Also popular: Is the Shale Bubble already beginning to burst?

Also popular: Is the Shale Bubble already beginning to burst?

Also popular: Is the Shale Bubble already beginning to burst?

For several years now mainstream publications have been filled with stories about the amazing boom in crude oil production coming from so-called shale basins. As the story goes new hydro-fracking technologies are making it possible to harvest new sources of oil from "tight oil" formations like the Marcellus shale. As the mainstream media has put it, there is a "revolution" in domestic American oil production that is changing global energy markets.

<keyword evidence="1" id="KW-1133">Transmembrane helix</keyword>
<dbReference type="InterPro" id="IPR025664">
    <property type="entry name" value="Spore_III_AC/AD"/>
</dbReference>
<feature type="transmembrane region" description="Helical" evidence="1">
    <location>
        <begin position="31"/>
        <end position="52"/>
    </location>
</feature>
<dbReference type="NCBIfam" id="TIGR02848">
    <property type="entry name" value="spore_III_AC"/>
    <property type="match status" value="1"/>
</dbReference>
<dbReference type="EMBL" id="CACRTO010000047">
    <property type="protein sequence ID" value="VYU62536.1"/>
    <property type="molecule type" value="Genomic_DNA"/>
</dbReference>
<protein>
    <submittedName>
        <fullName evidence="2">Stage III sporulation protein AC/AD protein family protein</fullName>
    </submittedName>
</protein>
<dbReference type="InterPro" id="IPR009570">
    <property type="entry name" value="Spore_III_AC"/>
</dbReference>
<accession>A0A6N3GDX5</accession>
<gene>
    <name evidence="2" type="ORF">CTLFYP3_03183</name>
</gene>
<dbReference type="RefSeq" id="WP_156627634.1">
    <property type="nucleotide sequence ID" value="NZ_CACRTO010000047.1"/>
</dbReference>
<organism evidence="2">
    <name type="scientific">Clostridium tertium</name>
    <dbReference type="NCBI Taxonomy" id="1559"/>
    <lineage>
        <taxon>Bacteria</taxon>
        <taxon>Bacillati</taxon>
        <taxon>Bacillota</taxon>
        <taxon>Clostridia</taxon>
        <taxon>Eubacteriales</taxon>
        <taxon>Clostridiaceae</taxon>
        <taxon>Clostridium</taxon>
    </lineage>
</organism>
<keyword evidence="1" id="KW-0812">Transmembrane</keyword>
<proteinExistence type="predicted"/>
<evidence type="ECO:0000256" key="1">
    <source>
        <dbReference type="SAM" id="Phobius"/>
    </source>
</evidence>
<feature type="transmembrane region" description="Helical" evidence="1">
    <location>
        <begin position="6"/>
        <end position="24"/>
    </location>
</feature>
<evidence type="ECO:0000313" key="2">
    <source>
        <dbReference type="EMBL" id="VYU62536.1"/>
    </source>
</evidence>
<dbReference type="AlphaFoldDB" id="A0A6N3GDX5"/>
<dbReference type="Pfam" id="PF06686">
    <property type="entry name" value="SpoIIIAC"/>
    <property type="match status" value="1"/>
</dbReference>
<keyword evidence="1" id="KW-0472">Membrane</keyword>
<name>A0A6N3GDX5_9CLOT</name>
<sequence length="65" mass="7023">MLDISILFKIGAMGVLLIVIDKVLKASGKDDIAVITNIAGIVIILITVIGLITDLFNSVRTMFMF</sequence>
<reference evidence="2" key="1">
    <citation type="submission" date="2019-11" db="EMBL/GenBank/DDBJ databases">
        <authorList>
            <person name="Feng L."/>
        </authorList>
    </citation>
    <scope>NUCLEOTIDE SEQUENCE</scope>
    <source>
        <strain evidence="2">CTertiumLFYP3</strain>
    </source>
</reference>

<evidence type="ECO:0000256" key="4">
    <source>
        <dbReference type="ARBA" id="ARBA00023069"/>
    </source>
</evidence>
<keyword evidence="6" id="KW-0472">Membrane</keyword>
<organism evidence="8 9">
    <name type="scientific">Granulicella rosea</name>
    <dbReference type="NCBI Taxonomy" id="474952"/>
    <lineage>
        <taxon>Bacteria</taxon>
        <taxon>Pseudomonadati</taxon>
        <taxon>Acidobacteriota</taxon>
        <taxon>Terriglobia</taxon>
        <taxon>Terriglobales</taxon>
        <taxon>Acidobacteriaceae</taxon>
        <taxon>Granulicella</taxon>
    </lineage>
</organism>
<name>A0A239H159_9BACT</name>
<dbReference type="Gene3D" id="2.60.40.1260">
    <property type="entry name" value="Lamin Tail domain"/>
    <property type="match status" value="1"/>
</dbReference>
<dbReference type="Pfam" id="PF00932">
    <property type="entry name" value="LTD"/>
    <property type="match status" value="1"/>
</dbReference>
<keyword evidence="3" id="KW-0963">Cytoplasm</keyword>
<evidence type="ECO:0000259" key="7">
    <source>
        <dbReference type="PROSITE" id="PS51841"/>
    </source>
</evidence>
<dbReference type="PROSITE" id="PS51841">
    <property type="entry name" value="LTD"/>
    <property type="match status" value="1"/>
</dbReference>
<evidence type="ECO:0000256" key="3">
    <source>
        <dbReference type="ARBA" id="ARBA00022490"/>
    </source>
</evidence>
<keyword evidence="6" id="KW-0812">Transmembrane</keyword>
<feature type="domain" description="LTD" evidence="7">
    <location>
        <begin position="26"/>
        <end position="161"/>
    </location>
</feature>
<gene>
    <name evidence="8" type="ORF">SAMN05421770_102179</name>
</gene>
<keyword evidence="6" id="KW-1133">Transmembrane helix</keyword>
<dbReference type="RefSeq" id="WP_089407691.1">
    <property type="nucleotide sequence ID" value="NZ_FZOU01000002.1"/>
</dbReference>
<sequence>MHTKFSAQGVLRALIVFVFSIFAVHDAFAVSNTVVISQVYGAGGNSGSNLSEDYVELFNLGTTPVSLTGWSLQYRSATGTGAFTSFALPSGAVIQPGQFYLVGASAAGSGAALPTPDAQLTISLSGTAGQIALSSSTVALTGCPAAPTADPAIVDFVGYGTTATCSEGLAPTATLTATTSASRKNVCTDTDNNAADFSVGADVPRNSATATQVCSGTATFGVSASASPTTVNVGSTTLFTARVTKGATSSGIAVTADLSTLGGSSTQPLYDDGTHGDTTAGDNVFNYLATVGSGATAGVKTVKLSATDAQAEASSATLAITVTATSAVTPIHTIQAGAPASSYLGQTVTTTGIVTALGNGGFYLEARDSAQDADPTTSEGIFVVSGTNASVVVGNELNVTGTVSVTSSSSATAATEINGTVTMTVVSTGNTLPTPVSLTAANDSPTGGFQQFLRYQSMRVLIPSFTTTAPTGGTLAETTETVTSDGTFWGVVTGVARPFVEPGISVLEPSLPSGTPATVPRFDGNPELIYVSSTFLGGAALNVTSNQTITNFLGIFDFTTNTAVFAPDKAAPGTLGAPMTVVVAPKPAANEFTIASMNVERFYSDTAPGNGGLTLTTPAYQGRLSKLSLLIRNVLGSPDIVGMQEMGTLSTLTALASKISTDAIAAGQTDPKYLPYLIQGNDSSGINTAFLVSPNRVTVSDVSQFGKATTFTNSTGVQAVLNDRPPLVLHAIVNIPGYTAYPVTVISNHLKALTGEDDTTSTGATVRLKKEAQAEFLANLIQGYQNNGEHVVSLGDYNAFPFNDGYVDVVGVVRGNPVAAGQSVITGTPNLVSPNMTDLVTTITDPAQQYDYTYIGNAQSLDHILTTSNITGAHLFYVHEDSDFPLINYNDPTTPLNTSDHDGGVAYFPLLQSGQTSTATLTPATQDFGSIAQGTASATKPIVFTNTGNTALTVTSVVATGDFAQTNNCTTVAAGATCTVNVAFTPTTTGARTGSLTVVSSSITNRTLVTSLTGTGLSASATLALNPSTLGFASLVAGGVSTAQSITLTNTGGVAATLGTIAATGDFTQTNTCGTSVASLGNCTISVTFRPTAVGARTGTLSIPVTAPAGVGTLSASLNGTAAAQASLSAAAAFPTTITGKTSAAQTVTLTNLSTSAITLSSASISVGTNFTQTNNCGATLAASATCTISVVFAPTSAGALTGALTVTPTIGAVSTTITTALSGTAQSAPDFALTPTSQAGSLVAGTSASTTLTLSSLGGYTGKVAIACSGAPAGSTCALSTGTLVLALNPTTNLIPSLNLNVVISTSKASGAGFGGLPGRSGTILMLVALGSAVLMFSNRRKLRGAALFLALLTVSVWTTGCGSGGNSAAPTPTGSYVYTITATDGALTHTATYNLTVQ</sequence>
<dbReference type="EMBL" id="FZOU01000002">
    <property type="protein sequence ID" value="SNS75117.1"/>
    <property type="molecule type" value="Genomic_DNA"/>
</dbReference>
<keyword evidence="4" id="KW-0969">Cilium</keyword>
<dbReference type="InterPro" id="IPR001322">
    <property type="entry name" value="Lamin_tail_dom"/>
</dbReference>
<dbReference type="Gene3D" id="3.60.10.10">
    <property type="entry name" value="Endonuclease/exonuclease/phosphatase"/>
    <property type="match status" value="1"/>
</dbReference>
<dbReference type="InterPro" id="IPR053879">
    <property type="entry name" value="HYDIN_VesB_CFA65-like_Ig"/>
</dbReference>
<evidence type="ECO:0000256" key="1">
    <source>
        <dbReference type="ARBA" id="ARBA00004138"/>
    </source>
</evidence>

There is reason for optimism. For the first time in years, American production—the total amount of oil coming up from all the nation's oil wells—is rising. The peak in production of conventional crude oil in America was in 1970 when daily production hit 10.5 million barrels a day. Since then production has generally fallen. Production declined after November 1970 until the mid-1980s, when new production of crude in Alaska and deeper waters of the Gulf of Mexico temporarily stemmed the decline in conventional production. A so-called "secondary" peak in American production occurred then. But as the big old onshore conventional fields continued to give way, as production moved further out into the gulf, production began to decline again by the end of the '80s, falling all the way through to the mid-2000s when American domestic production dropped to just 5.5 million barrels a day. Since then the shale boom has stemmed the declines, and production began to rise again. But this current increase in production is limited. This is the "tertiary" peak in American production according to peak oil activists. The current rise in production will only last so long, is already giving way according to the latest thinking.

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